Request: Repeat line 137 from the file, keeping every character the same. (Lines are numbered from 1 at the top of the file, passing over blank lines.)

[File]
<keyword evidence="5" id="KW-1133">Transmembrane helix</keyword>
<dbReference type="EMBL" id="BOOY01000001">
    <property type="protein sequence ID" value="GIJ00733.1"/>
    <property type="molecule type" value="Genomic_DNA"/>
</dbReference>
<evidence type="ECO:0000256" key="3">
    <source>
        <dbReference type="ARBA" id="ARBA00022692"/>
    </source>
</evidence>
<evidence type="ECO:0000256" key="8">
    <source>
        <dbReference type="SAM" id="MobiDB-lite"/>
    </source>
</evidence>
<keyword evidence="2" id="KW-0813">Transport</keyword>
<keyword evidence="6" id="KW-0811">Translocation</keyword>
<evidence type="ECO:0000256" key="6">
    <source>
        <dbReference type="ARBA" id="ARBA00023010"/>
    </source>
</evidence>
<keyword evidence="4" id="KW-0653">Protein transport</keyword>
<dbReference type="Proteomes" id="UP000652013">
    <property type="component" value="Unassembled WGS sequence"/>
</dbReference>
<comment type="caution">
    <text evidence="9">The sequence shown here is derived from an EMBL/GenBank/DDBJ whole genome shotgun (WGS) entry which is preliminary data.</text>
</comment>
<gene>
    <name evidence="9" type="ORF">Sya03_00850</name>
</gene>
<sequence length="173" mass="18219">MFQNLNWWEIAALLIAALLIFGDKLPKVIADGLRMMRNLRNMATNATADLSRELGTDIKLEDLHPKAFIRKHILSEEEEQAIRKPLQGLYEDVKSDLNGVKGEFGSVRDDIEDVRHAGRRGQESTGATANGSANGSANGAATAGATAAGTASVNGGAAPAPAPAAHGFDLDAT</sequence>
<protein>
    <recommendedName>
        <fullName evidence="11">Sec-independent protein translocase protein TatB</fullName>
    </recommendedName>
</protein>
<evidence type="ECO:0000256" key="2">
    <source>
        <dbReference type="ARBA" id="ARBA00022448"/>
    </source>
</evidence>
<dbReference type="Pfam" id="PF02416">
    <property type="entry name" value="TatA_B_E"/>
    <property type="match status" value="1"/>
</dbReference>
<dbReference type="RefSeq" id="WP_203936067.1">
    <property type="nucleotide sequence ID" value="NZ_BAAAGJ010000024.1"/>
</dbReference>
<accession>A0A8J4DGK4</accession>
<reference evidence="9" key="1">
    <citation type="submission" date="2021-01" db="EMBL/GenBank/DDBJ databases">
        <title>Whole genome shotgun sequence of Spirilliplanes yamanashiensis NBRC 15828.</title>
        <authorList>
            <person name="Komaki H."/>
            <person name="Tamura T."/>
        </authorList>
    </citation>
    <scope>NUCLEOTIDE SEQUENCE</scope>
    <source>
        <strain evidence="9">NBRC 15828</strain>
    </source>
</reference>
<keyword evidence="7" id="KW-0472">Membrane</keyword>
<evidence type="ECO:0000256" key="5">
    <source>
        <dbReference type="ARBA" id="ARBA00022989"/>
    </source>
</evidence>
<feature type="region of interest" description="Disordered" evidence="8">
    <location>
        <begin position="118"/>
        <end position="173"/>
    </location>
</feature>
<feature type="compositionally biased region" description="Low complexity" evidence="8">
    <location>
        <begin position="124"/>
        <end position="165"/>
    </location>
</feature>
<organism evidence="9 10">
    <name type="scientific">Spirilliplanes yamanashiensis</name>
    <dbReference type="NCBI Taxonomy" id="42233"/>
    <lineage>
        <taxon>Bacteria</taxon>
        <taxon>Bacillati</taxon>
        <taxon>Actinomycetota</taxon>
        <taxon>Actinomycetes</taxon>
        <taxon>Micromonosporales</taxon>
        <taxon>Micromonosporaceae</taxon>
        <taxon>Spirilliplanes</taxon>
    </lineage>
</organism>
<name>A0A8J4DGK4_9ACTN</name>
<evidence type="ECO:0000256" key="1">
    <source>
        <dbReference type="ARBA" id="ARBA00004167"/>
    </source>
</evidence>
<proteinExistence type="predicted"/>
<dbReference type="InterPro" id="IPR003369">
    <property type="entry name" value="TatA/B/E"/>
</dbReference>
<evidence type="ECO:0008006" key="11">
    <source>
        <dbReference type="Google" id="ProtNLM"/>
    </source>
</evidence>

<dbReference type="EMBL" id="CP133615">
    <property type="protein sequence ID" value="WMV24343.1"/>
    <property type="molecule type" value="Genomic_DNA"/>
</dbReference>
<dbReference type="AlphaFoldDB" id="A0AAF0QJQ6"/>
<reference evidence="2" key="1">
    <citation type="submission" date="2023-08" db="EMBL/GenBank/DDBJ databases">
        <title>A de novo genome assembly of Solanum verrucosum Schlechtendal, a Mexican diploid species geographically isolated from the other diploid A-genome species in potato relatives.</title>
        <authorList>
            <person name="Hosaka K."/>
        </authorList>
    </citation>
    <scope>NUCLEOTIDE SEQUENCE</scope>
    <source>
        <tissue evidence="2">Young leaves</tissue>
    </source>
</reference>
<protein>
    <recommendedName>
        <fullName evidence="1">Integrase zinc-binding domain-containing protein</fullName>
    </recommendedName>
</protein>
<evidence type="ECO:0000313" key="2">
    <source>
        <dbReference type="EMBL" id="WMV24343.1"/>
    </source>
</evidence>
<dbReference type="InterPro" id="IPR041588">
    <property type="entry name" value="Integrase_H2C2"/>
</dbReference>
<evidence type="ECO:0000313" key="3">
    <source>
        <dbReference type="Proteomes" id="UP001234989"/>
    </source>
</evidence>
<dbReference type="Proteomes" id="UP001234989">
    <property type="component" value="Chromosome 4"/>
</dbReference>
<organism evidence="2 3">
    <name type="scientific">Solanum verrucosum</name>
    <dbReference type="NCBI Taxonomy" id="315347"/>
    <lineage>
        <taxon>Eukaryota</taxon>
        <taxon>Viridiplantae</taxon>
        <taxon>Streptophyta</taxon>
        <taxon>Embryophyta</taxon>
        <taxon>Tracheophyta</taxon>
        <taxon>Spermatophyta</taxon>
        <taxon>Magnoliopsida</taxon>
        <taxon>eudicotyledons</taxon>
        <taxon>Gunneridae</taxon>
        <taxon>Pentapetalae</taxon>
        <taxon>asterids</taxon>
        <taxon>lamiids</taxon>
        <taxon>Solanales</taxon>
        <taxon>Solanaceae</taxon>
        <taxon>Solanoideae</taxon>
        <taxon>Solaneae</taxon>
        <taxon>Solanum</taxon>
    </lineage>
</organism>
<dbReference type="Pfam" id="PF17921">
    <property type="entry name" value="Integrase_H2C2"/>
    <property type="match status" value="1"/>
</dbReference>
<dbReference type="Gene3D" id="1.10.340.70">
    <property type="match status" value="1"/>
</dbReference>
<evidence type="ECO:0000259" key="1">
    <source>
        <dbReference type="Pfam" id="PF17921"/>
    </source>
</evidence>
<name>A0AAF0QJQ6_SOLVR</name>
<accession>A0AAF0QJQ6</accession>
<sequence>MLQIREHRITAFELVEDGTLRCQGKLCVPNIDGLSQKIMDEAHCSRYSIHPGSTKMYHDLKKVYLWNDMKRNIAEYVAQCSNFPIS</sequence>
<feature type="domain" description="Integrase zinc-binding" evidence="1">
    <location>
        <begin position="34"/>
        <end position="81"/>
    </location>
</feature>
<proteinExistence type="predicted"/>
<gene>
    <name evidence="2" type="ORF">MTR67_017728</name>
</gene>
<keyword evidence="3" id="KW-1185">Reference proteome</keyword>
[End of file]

</evidence>